Ontario is moving forward with a plan to conduct symptomatic COVID-19 tests inside neighbourhood pharmacies, as Shoppers Drug Mart pharmacy workers continue to express doubts about safety and other pharmacy chains refuse to participate or sit on the fence.

Earlier this week, CP24 revealed a plan approved by the Ontario Ministry of Health to conduct symptomatic COVID-19 tests inside pharmacies for the first time during the pandemic.

Officials said in a matter of days they will launch an appointment-only initiative to boost COVID-19 testing accessibility across the province with a voluntary opt-in for pharmacy chains.

The program would see high-risk close contacts of confirmed COVID-19 cases and symptomatic individuals be able to visit a pharmacy and receive a PCR COVID-19 test.

But multiple staff members at Shoppers Drug Mart, speaking to CP24 on condition of anonymity, said it is does not appear to them that their participation in the program is voluntary, and they continue to have serious concerns about their safety and the safety of their customers.

One person involved in management operations at a GTA Shoppers Drug Mart told CP24 they fear their franchise agreement with the Loblaws-owned chain of drug stores would be terminated if they refused to conduct symptomatic testing inside the store.

A memo sent to Shoppers Drug Mart franchisees, called “Associates,” on Nov. 8 and obtained by CP24 states that “all” locations in the province will eventually participate in the symptomatic testing program.

It said Associates would be sent a survey by the Ministry of Health to gauge their willingness to participate in symptomatic testing, but there was no need to fill it our because everyone was expected to participate.

“Shoppers Drug Mart Central Office has been working with the (Ministry of Health) to facilitate expansion of the Publicly Funded COVID-19 Testing Program to all Shoppers Drug Mart and Loblaw pharmacies in Ontario to better support patient access to care,” the memo read. "As such, there is no need for stores to complete the survey.”

Loblaws spokespeople said they were still assessing the parameters of the new program, and are "supporting" stores that did wish to participate.

"That said, our stores are locally owned and operated, and as such have the final decision on providing symptomatic testing for patients," Loblaws told CP24. "We understand this only works if the right safeguards are in place, and if we don’t believe this can be done safely, we won’t do it."

Meanwhile, Rexall, which operates more than 240 pharmacies in Ontario, said it would not participate in symptomatic in-store COVID-19 testing.

“We will continue low-risk, asymptomatic screening for work and travel clearance purposes at our over 240 Ontario locations,” spokesperson Andrew Forgione told CP24.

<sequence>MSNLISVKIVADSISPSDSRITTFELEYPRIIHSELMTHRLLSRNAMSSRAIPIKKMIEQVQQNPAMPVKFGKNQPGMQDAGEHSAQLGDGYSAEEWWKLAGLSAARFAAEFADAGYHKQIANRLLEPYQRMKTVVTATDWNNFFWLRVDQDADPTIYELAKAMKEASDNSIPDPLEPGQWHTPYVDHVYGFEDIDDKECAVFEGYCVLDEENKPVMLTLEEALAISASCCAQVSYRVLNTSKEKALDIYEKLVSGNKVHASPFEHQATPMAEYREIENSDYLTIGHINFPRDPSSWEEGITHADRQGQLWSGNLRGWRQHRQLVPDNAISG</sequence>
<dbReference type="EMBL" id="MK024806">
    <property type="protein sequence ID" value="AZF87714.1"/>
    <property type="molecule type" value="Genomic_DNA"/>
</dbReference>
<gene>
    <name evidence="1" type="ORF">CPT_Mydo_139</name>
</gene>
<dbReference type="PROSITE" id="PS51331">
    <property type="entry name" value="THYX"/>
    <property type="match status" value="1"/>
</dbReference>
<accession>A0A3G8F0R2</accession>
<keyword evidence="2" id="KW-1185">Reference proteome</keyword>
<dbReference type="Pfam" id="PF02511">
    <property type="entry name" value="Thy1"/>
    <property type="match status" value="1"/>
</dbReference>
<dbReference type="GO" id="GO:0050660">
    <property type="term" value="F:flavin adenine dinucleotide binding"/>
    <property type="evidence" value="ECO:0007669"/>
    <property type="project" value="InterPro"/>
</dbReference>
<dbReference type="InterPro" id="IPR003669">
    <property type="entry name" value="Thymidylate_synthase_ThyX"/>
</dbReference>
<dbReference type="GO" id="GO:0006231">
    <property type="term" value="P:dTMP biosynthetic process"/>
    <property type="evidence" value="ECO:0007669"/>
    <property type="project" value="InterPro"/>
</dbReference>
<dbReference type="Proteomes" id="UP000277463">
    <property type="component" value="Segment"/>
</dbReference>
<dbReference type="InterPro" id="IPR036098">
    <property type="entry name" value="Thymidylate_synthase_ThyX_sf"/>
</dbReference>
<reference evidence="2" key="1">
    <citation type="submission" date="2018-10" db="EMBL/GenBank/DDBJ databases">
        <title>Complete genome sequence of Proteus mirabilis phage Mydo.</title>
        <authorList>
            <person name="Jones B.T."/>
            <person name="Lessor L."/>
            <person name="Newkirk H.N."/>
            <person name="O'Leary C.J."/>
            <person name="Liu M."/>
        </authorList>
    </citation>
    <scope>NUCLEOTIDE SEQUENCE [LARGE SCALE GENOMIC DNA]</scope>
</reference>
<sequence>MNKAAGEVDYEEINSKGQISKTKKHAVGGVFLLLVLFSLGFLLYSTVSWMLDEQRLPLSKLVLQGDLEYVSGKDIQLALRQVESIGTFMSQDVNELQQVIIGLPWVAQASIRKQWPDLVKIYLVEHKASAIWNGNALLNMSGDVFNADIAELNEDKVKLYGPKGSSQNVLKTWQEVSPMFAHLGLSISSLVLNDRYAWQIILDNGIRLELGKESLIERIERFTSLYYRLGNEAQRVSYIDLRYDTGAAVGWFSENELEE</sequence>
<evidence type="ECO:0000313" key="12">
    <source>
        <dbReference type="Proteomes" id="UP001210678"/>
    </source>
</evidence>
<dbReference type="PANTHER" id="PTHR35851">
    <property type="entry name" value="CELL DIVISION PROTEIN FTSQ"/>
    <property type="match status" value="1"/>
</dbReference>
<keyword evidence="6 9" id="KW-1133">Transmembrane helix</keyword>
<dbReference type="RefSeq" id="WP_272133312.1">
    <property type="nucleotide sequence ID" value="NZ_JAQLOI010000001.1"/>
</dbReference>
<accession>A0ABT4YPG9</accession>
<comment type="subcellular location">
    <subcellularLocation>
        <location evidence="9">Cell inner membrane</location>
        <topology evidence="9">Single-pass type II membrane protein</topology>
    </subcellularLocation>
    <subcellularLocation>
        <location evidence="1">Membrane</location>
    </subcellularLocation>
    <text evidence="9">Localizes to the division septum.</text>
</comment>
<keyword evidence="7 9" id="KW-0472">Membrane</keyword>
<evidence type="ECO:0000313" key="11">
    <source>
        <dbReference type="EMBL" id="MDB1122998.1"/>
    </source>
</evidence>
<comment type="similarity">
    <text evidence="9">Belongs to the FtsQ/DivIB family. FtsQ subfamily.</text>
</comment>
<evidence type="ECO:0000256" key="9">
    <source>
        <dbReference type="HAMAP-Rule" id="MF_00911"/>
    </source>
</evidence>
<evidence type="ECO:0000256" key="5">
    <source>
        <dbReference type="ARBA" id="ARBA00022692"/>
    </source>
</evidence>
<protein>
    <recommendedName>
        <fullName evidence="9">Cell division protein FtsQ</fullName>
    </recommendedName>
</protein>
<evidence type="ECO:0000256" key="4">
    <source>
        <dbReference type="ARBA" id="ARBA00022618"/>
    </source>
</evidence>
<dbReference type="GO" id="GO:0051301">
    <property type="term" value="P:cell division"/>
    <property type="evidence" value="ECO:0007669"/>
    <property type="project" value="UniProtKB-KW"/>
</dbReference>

He declined to elaborate on why Rexall was passing on the program.

“We don’t have anything further to add,” he said.

Another chain, Pharmasave, with more than 500 outlets in Ontario, said they did not have enough information about the initiative.

“This is new and evolving and we are awaiting further details,” spokesperson Andrea Birrell said.

Chief Medical Officer of Health Dr. Kieran Moore said he was confident pharmacies could swab symptomatic patients without increasing risks for all involved.

“They’re professionals and they’ve been testing and working with us all along,” he said. “It’s so important that we have accessible testing and quick turn around times.”

The person involved in management at Shoppers Drug Mart told CP24 they have already seen customers move their business to the Rexall chain out of concern for their safety since the symptomatic in-store COVID-19 testing program was revealed.

They said that of all their staff, only two were “reluctantly” willing to do in-store symptomatic testing, “if they had to.”

Already there are discrepancies between how senior government officials and industry representatives have described what will take place inside stores.

Ontario Pharmacists Association President Justin Bates told CP24 on Wednesday that tests could be performed outdoors for added safety.

“Whether that’s outdoor space if it’s available, or a drop-off take-home element, not everyone’s going to be participating in the in-store element,” Bates said.

But the document prepared by Loblaws and sent to its pharmacists says that is not allowed.

Bates added that, to his knowledge, no pharmacy staff member would be forced to participate.